I Tried The Viral 12-3-30 Treadmill Routine: Does It Actually Work?

I Tried The Viral 12-3-30 Treadmill Routine: Does It Actually Work?

I tried the TikTok-viral 12-3-30 treadmill routine for two months—and I haven’t stopped since



This March, I’m celebrating a year of consistently going to the gym. A year ago, I was navigating through grief after a difficult break-up, and I needed something—anything—to keep my mind off it. I chose exercise (and a lot of therapeutic crying in between). If there’s one thing I did get from my ex who was a gym bro (but I would find out later on, a softie), it’s the discipline to keep moving regardless of what I’m feeling.  


RELATED: Loving My Body Is Something I Never Thought Would Happen in Lockdown


At the beginning of the year, I found myself so demotivated to return to the gym after all the holiday festivities. I inevitably gained weight, which I didn’t really find troubling, but it did ruin the discipline I had built over the past months. Enter the TikTok-viral 12-3-30 Routine


12-3-30 Workout—is it effective? 

The workout was created by TikTok star Lauren Giraldo all the way back in 2021 (but only recently became viral). It goes like this: On a treadmill, set the speed to 3 miles per hour, the incline to 12%, then set the timer to 30 minutes.


@danielapirescoach How I do cardio right now 🚶🏻‍♀️to burn calories for less stress and work ✌🏼#cardio #cardioworkout #walkchallenge #weightloss #fatloss #treadmillworkout #fitnesstips #fitnessmotivation #gymtok #fitnestiktok #onlinetrainer #femaletrainer #onlinefemalecoach #fitmomsoftiktok #fitmom ♬ How We Do – The game


After two months of continuously doing this exercise as the last step of my gym routine (three times a week), I’ve found that this type of low-intensity cardio has been the fastest way I’ve been able to target fat loss—that is, without having to watch what I eat (because I work out so I can eat guilt-free). With my asthma, running on a treadmill is a challenge, but with this exercise, I can easily burn an average of 250 to 280 calories per workout. In addition to my regular exercise, I can burn around 400 calories with just one session at the gym.



Pro-tip: If you’re ever wondering how I make those 30 minutes bearable, I listen to audiobooks! Currently, I’m listening to Oprah Winfrey’s bestselling book with Bruce D. Perry, MD, Ph.D., entitled What Happened To You?: Conversations on Trauma, Resilience, and Healing. I highly recommend it! 


What are the pros and cons? 

According to RWL Editor and professional trainer Jenny Francis-Townson, in an interview with Women’s Health, there are many benefits to the viral workout. This includes building lower body strength, burning fats, improving cardiovascular fitness, strengthening bones, plus improving balance and stamina.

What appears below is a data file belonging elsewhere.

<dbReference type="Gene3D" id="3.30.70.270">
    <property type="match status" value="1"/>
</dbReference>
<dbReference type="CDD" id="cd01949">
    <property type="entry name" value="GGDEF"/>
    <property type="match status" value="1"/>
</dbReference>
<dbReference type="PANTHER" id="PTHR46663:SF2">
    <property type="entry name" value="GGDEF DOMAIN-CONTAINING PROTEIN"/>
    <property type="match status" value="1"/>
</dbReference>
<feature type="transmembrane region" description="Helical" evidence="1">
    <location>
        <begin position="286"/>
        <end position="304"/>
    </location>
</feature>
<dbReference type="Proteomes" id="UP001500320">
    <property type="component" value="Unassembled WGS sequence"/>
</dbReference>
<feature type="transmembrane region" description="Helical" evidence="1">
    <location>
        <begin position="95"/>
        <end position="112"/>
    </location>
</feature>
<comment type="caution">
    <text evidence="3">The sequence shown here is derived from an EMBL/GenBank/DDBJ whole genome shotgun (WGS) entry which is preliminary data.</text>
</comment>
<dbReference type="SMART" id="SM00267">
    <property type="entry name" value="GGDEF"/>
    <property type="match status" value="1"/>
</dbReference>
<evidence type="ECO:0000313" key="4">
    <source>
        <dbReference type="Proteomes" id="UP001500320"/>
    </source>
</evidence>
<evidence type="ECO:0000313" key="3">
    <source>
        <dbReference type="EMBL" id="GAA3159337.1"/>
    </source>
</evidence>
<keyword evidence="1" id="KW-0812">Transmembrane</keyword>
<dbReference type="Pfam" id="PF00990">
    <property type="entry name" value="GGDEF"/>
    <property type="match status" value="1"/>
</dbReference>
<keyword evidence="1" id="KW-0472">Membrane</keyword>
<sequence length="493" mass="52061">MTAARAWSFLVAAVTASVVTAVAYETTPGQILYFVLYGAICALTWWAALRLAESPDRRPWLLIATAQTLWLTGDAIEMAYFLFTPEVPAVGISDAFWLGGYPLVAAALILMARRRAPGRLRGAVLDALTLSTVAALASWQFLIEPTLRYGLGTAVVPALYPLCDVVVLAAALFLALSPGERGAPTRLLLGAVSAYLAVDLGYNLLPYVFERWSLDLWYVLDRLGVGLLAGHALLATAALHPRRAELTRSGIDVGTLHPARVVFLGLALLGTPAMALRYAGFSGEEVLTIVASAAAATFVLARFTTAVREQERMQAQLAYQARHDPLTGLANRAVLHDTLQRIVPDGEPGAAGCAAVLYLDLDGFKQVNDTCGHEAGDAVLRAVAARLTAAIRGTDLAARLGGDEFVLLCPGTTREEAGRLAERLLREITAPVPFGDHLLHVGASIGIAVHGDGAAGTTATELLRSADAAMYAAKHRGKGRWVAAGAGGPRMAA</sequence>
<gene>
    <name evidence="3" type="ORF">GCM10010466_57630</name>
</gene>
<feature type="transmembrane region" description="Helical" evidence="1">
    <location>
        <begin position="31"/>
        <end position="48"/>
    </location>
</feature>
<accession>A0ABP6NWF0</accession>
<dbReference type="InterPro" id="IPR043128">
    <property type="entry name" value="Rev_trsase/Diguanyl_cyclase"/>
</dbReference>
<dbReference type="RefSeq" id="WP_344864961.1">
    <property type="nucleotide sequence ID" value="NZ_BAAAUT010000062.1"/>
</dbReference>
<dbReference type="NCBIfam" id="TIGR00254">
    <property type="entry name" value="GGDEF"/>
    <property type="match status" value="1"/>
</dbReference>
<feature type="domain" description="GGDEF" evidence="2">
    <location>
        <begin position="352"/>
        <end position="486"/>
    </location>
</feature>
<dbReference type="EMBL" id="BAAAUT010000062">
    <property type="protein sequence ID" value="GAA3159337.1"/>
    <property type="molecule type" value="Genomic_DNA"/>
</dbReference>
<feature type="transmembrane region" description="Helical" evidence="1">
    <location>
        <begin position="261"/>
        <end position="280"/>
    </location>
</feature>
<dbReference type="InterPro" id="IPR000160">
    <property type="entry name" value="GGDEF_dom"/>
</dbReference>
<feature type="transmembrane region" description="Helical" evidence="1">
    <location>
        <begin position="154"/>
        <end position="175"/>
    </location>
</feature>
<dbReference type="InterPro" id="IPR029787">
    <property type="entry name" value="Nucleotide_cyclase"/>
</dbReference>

However, she has some words of caution for those who want to try it. She notes, “Walking on a very steep gradient for 30 minutes will put a lot of pressure on your lower back. If you don’t have solid posture or your core muscles aren’t strong enough to support you throughout, you could find your lower back takes the brunt of the strain, which can lead to problems and pain.”


She further adds, “If you’re not used to repetitive walking or running, you could also find [that] you feel pain in knees or ankles or calves due to overuse and the repetitive nature of this form of exercise.” Listen to your body! If 30 minutes seem taxing, cut the time in half.



How to find the motivation to work out 

If you’re struggling to stay consistent with a workout routine, here’s something to keep in mind from ex-gymnast, personal trainer and psychologist-in-training Shona Vertue. Ironically enough, we have to stop relying on motivation to do the work. She reveals, “We have to do the thing that’s going to make us feel better before the motivation to do it is present.” This, in turn, will help activate healthy behaviors—even if you don’t necessarily want to do it (at first).


@shonavertue Struggling to stay consistent? Here is an awesome psychology concept that is usually applied (with other interventions) to depression or depressive symptoms – BUT i think its AMAZING for workout motivation. #workoutmotivation #fitnessmotivation #psychologytip ♬ original sound – Shona Vertue


You can also try “the 15-minute rule,” as shared by video creator and personal trainer Move With Maggs. Force yourself to do light exercises and set your timer for 15 minutes. If you like the feeling, you can continue moving. If not, that’s fine, too! But more often than not, our endorphins AKA happy hormones will make us want to keep pushing through. 


If there’s something I’ve learned from a year of consistently working out, it's that I never regret ever going to the gym, regardless of which workout I pursue. I may not like the idea of hauling myself from my comfortable bed after a long day, but I always end up feeling so fulfilled after! 



Art Macky Arquilla

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